Such was the case last week when I came across this delightful book.
And so the digging begins with each winner being carefully questioned, to find out why the winners picked these numbers, only to discover they all used the lucky numbers from their fortune cookie. No, this is not a spoiler, its mentioned on the cover in the front flap.
As Jennifer criss crosses first our country, and later spins her web of curiosity around the world, looking for the beginnings of fortune cookies. Looking into the snakeheads, who for exorbitant fees, smuggle Chinese people to other countries, predominantly to the USA. Why no matter what part of the country you live in, Chinese restaurants always have Chinese as waiters, kitchen staff and bus boys, and finally why so very few of them speak English. Soy sauce wars both within our own country and abroad. And finally answers where in the world is the best Chinese restaurant!
Jennifer has a light touch with her writing, keeping the reader glued to the book, flipping pages to see where it all ends up. This book never lags or stumbles, but keeps you riveted on her various red herrings side trips on her quest to answer who invented fortune cookies.
What I found so fasinating was how widely adopted and adapted Chinese food is around the world. One of her interesting findings is that in India, Chinese food is the second most popular cuisine eaten, with an Indian twist of course.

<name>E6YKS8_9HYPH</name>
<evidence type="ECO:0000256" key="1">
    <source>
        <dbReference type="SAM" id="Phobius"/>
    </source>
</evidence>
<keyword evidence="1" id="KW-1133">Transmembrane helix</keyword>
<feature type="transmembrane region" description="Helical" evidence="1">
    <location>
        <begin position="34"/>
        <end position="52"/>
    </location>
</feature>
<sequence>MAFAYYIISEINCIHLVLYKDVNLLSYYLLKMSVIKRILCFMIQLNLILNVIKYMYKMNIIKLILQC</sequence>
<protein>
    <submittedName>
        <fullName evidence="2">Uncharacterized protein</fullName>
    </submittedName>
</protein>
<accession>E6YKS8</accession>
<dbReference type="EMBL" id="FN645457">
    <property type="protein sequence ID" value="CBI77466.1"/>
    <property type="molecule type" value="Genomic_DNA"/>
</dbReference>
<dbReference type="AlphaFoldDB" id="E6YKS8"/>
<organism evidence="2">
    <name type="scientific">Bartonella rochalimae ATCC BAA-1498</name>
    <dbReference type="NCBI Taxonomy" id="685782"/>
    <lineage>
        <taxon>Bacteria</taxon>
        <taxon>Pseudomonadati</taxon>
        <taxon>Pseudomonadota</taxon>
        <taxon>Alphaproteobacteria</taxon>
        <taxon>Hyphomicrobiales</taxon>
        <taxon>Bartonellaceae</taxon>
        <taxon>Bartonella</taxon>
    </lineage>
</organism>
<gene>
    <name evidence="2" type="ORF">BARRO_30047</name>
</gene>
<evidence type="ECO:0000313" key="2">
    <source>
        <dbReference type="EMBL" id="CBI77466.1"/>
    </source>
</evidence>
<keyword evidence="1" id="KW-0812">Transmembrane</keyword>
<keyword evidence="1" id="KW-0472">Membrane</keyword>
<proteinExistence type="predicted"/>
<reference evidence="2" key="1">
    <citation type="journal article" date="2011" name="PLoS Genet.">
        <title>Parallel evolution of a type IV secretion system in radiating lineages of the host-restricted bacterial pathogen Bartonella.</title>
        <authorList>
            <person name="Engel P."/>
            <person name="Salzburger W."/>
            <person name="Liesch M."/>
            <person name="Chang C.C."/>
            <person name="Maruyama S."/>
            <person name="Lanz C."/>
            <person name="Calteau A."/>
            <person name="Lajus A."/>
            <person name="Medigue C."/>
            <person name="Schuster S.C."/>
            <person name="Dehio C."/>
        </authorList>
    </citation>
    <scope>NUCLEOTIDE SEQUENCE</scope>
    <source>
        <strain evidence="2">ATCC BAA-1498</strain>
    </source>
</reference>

Chinese food has become so deeply ingrained in the American food culture that during the Iraq Invasion in 2003 two Chinese restaurants bloomed in the Baghdad Green Zone! We think our our country's foodscape as little more than McDonald's, Burger King's and KFC's. From sea to shining sea one long boring run of burgers and fried chicken. But like so much of common knowledge, its wrong. We have more Chinese restaurants than we have of the big three chains added together! Who knew that Chinese food was more popular than our iconic burger and fries?
EDIT! I forgot to include the Powerball numbers: 28, 39, 22, 32, 33 and 42
And this about Jennifer from wikipedia:
Lee was born on March 15, 1976 in New York City, to immigrants from Kinmen, an island off the coast of China's Fujian province. Lee was not given a middle name at birth so she chose "8." when she was a teenager. In Chinese culture, the number eight symbolizes prosperity and good luck. She graduated from Hunter College High School in Manhattan in 1994. She graduated from Harvard College in Cambridge, Massachusetts in 1999 with a degree in applied mathematics and economics